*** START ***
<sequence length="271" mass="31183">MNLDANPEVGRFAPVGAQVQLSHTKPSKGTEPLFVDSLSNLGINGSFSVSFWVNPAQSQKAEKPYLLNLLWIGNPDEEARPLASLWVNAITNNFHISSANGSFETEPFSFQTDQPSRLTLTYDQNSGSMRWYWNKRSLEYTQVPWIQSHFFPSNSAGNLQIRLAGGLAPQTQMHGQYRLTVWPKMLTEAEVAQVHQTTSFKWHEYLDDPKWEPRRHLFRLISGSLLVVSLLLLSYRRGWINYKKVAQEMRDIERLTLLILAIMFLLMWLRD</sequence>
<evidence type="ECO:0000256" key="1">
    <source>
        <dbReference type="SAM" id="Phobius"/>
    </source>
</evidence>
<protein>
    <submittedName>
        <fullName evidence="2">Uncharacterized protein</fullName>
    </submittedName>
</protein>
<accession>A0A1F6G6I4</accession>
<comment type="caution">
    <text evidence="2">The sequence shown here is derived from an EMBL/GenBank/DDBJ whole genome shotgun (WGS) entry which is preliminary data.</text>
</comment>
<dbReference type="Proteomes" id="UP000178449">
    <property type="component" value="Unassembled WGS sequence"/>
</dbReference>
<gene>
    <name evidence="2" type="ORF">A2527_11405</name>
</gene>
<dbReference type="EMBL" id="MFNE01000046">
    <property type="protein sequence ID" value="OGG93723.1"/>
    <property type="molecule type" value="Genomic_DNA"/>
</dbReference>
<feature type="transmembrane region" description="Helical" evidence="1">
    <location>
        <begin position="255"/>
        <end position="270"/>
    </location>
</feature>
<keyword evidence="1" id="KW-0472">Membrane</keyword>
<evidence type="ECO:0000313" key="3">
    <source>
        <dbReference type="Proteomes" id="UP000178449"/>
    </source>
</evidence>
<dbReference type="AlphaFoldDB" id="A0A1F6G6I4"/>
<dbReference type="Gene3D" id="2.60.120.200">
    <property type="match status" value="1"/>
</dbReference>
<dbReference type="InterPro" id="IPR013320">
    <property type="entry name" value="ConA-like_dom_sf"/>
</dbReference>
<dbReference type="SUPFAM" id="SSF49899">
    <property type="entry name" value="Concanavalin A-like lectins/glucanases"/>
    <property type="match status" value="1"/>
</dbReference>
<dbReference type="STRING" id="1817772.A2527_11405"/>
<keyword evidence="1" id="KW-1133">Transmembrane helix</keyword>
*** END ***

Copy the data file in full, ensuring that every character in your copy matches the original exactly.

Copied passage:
<sequence length="271" mass="31183">MNLDANPEVGRFAPVGAQVQLSHTKPSKGTEPLFVDSLSNLGINGSFSVSFWVNPAQSQKAEKPYLLNLLWIGNPDEEARPLASLWVNAITNNFHISSANGSFETEPFSFQTDQPSRLTLTYDQNSGSMRWYWNKRSLEYTQVPWIQSHFFPSNSAGNLQIRLAGGLAPQTQMHGQYRLTVWPKMLTEAEVAQVHQTTSFKWHEYLDDPKWEPRRHLFRLISGSLLVVSLLLLSYRRGWINYKKVAQEMRDIERLTLLILAIMFLLMWLRD</sequence>
<evidence type="ECO:0000256" key="1">
    <source>
        <dbReference type="SAM" id="Phobius"/>
    </source>
</evidence>
<protein>
    <submittedName>
        <fullName evidence="2">Uncharacterized protein</fullName>
    </submittedName>
</protein>
<accession>A0A1F6G6I4</accession>
<comment type="caution">
    <text evidence="2">The sequence shown here is derived from an EMBL/GenBank/DDBJ whole genome shotgun (WGS) entry which is preliminary data.</text>
</comment>
<dbReference type="Proteomes" id="UP000178449">
    <property type="component" value="Unassembled WGS sequence"/>
</dbReference>
<gene>
    <name evidence="2" type="ORF">A2527_11405</name>
</gene>
<dbReference type="EMBL" id="MFNE01000046">
    <property type="protein sequence ID" value="OGG93723.1"/>
    <property type="molecule type" value="Genomic_DNA"/>
</dbReference>
<feature type="transmembrane region" description="Helical" evidence="1">
    <location>
        <begin position="255"/>
        <end position="270"/>
    </location>
</feature>
<keyword evidence="1" id="KW-0472">Membrane</keyword>
<evidence type="ECO:0000313" key="3">
    <source>
        <dbReference type="Proteomes" id="UP000178449"/>
    </source>
</evidence>
<dbReference type="AlphaFoldDB" id="A0A1F6G6I4"/>
<dbReference type="Gene3D" id="2.60.120.200">
    <property type="match status" value="1"/>
</dbReference>
<dbReference type="InterPro" id="IPR013320">
    <property type="entry name" value="ConA-like_dom_sf"/>
</dbReference>
<dbReference type="SUPFAM" id="SSF49899">
    <property type="entry name" value="Concanavalin A-like lectins/glucanases"/>
    <property type="match status" value="1"/>
</dbReference>
<dbReference type="STRING" id="1817772.A2527_11405"/>
<keyword evidence="1" id="KW-1133">Transmembrane helix</keyword>